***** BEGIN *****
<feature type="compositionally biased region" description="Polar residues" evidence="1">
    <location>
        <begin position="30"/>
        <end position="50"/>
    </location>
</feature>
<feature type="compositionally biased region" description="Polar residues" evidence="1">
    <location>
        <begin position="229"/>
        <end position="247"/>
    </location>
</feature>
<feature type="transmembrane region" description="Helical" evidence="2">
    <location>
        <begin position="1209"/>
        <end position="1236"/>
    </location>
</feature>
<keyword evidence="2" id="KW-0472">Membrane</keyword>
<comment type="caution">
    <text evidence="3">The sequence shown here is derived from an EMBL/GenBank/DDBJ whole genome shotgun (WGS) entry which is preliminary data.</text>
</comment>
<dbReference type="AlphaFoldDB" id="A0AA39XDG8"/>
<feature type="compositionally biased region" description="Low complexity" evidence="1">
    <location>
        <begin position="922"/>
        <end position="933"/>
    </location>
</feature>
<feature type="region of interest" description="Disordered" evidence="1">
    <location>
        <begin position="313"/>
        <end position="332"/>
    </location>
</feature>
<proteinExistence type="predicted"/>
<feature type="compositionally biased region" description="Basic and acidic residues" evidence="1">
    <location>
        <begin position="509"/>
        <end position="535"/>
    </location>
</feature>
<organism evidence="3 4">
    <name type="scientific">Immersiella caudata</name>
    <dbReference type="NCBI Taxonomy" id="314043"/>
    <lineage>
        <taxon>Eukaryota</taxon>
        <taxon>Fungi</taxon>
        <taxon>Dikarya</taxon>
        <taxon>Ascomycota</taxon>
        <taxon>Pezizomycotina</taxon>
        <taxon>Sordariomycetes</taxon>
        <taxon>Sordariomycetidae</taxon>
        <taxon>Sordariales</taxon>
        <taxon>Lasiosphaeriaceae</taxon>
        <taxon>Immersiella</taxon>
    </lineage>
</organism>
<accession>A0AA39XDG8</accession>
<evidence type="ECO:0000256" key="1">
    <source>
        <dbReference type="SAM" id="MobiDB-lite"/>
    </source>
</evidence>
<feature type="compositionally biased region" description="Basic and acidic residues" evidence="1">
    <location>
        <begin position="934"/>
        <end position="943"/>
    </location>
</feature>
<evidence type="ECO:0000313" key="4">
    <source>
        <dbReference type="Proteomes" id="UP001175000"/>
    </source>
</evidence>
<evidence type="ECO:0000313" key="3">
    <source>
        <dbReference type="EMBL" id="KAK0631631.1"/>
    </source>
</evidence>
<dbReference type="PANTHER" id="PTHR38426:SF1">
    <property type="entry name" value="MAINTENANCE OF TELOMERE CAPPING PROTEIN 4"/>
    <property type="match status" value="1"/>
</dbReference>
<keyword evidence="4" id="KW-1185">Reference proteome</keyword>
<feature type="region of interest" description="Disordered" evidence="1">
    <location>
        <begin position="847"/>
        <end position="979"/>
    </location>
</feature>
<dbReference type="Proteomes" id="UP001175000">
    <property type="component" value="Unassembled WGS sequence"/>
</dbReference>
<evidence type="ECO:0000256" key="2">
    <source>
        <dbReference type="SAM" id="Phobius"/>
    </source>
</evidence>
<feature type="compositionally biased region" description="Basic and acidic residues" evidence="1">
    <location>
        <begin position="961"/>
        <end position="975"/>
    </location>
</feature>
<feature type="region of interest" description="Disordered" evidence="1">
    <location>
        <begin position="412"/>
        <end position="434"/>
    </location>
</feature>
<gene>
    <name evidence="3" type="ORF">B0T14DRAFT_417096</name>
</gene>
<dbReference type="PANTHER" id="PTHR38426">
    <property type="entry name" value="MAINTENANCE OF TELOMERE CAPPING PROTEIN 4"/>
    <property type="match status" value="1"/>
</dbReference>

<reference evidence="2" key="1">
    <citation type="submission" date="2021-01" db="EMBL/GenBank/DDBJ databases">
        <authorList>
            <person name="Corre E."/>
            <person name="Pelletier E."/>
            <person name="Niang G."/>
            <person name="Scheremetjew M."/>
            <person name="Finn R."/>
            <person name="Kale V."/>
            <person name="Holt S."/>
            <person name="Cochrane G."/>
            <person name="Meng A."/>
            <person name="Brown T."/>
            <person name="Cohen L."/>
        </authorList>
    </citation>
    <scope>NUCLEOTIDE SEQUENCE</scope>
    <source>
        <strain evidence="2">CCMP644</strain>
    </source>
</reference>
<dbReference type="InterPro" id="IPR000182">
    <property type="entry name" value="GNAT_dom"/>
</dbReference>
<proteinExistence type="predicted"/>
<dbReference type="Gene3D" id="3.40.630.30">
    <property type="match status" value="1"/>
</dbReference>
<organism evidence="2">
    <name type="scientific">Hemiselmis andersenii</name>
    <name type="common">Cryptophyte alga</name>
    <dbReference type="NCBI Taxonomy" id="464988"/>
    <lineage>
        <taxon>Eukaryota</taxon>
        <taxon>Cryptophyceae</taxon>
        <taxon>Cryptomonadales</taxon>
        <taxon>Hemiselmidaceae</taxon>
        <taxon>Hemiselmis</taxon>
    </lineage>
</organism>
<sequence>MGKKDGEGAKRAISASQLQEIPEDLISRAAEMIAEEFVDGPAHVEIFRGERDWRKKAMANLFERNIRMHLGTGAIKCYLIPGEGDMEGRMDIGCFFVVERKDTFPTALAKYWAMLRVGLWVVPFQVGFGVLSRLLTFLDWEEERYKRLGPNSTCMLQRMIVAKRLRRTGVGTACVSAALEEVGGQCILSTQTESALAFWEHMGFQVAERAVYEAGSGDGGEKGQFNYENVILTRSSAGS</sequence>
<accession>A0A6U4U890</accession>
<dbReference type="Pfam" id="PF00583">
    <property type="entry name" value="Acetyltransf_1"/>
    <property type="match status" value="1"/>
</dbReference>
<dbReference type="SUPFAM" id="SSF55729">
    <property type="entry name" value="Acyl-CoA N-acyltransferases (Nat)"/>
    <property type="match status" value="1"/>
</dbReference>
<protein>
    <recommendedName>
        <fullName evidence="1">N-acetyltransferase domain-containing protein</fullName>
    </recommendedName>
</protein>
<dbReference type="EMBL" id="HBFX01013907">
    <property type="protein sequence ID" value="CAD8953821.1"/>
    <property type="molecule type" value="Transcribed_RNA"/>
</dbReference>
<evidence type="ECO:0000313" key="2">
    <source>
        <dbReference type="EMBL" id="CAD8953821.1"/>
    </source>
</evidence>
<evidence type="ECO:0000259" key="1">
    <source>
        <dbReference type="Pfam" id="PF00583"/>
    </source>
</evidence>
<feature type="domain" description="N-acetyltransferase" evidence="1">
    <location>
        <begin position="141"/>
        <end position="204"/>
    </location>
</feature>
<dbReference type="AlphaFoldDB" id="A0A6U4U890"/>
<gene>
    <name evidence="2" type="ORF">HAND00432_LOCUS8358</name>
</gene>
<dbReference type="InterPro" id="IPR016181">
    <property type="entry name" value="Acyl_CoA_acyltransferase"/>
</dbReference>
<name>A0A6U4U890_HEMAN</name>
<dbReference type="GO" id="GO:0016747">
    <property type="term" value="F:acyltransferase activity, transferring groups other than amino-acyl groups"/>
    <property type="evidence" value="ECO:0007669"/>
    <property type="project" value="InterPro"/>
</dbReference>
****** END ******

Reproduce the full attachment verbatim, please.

<feature type="compositionally biased region" description="Polar residues" evidence="1">
    <location>
        <begin position="30"/>
        <end position="50"/>
    </location>
</feature>
<feature type="compositionally biased region" description="Polar residues" evidence="1">
    <location>
        <begin position="229"/>
        <end position="247"/>
    </location>
</feature>
<feature type="transmembrane region" description="Helical" evidence="2">
    <location>
        <begin position="1209"/>
        <end position="1236"/>
    </location>
</feature>
<keyword evidence="2" id="KW-0472">Membrane</keyword>
<comment type="caution">
    <text evidence="3">The sequence shown here is derived from an EMBL/GenBank/DDBJ whole genome shotgun (WGS) entry which is preliminary data.</text>
</comment>
<dbReference type="AlphaFoldDB" id="A0AA39XDG8"/>
<feature type="compositionally biased region" description="Low complexity" evidence="1">
    <location>
        <begin position="922"/>
        <end position="933"/>
    </location>
</feature>
<feature type="region of interest" description="Disordered" evidence="1">
    <location>
        <begin position="313"/>
        <end position="332"/>
    </location>
</feature>
<proteinExistence type="predicted"/>
<feature type="compositionally biased region" description="Basic and acidic residues" evidence="1">
    <location>
        <begin position="509"/>
        <end position="535"/>
    </location>
</feature>
<organism evidence="3 4">
    <name type="scientific">Immersiella caudata</name>
    <dbReference type="NCBI Taxonomy" id="314043"/>
    <lineage>
        <taxon>Eukaryota</taxon>
        <taxon>Fungi</taxon>
        <taxon>Dikarya</taxon>
        <taxon>Ascomycota</taxon>
        <taxon>Pezizomycotina</taxon>
        <taxon>Sordariomycetes</taxon>
        <taxon>Sordariomycetidae</taxon>
        <taxon>Sordariales</taxon>
        <taxon>Lasiosphaeriaceae</taxon>
        <taxon>Immersiella</taxon>
    </lineage>
</organism>
<accession>A0AA39XDG8</accession>
<evidence type="ECO:0000256" key="1">
    <source>
        <dbReference type="SAM" id="MobiDB-lite"/>
    </source>
</evidence>
<feature type="compositionally biased region" description="Basic and acidic residues" evidence="1">
    <location>
        <begin position="934"/>
        <end position="943"/>
    </location>
</feature>
<evidence type="ECO:0000313" key="4">
    <source>
        <dbReference type="Proteomes" id="UP001175000"/>
    </source>
</evidence>
<evidence type="ECO:0000313" key="3">
    <source>
        <dbReference type="EMBL" id="KAK0631631.1"/>
    </source>
</evidence>
<dbReference type="PANTHER" id="PTHR38426:SF1">
    <property type="entry name" value="MAINTENANCE OF TELOMERE CAPPING PROTEIN 4"/>
    <property type="match status" value="1"/>
</dbReference>
<keyword evidence="4" id="KW-1185">Reference proteome</keyword>
<feature type="region of interest" description="Disordered" evidence="1">
    <location>
        <begin position="847"/>
        <end position="979"/>
    </location>
</feature>
<dbReference type="Proteomes" id="UP001175000">
    <property type="component" value="Unassembled WGS sequence"/>
</dbReference>
<evidence type="ECO:0000256" key="2">
    <source>
        <dbReference type="SAM" id="Phobius"/>
    </source>
</evidence>
<feature type="compositionally biased region" description="Basic and acidic residues" evidence="1">
    <location>
        <begin position="961"/>
        <end position="975"/>
    </location>
</feature>
<feature type="region of interest" description="Disordered" evidence="1">
    <location>
        <begin position="412"/>
        <end position="434"/>
    </location>
</feature>
<gene>
    <name evidence="3" type="ORF">B0T14DRAFT_417096</name>
</gene>
<dbReference type="PANTHER" id="PTHR38426">
    <property type="entry name" value="MAINTENANCE OF TELOMERE CAPPING PROTEIN 4"/>
    <property type="match status" value="1"/>
</dbReference>

<reference evidence="2" key="1">
    <citation type="submission" date="2021-01" db="EMBL/GenBank/DDBJ databases">
        <authorList>
            <person name="Corre E."/>
            <person name="Pelletier E."/>
            <person name="Niang G."/>
            <person name="Scheremetjew M."/>
            <person name="Finn R."/>
            <person name="Kale V."/>
            <person name="Holt S."/>
            <person name="Cochrane G."/>
            <person name="Meng A."/>
            <person name="Brown T."/>
            <person name="Cohen L."/>
        </authorList>
    </citation>
    <scope>NUCLEOTIDE SEQUENCE</scope>
    <source>
        <strain evidence="2">CCMP644</strain>
    </source>
</reference>
<dbReference type="InterPro" id="IPR000182">
    <property type="entry name" value="GNAT_dom"/>
</dbReference>
<proteinExistence type="predicted"/>
<dbReference type="Gene3D" id="3.40.630.30">
    <property type="match status" value="1"/>
</dbReference>
<organism evidence="2">
    <name type="scientific">Hemiselmis andersenii</name>
    <name type="common">Cryptophyte alga</name>
    <dbReference type="NCBI Taxonomy" id="464988"/>
    <lineage>
        <taxon>Eukaryota</taxon>
        <taxon>Cryptophyceae</taxon>
        <taxon>Cryptomonadales</taxon>
        <taxon>Hemiselmidaceae</taxon>
        <taxon>Hemiselmis</taxon>
    </lineage>
</organism>
<sequence>MGKKDGEGAKRAISASQLQEIPEDLISRAAEMIAEEFVDGPAHVEIFRGERDWRKKAMANLFERNIRMHLGTGAIKCYLIPGEGDMEGRMDIGCFFVVERKDTFPTALAKYWAMLRVGLWVVPFQVGFGVLSRLLTFLDWEEERYKRLGPNSTCMLQRMIVAKRLRRTGVGTACVSAALEEVGGQCILSTQTESALAFWEHMGFQVAERAVYEAGSGDGGEKGQFNYENVILTRSSAGS</sequence>
<accession>A0A6U4U890</accession>
<dbReference type="Pfam" id="PF00583">
    <property type="entry name" value="Acetyltransf_1"/>
    <property type="match status" value="1"/>
</dbReference>
<dbReference type="SUPFAM" id="SSF55729">
    <property type="entry name" value="Acyl-CoA N-acyltransferases (Nat)"/>
    <property type="match status" value="1"/>
</dbReference>
<protein>
    <recommendedName>
        <fullName evidence="1">N-acetyltransferase domain-containing protein</fullName>
    </recommendedName>
</protein>
<dbReference type="EMBL" id="HBFX01013907">
    <property type="protein sequence ID" value="CAD8953821.1"/>
    <property type="molecule type" value="Transcribed_RNA"/>
</dbReference>
<evidence type="ECO:0000313" key="2">
    <source>
        <dbReference type="EMBL" id="CAD8953821.1"/>
    </source>
</evidence>
<evidence type="ECO:0000259" key="1">
    <source>
        <dbReference type="Pfam" id="PF00583"/>
    </source>
</evidence>
<feature type="domain" description="N-acetyltransferase" evidence="1">
    <location>
        <begin position="141"/>
        <end position="204"/>
    </location>
</feature>
<dbReference type="AlphaFoldDB" id="A0A6U4U890"/>
<gene>
    <name evidence="2" type="ORF">HAND00432_LOCUS8358</name>
</gene>
<dbReference type="InterPro" id="IPR016181">
    <property type="entry name" value="Acyl_CoA_acyltransferase"/>
</dbReference>
<name>A0A6U4U890_HEMAN</name>
<dbReference type="GO" id="GO:0016747">
    <property type="term" value="F:acyltransferase activity, transferring groups other than amino-acyl groups"/>
    <property type="evidence" value="ECO:0007669"/>
    <property type="project" value="InterPro"/>
</dbReference>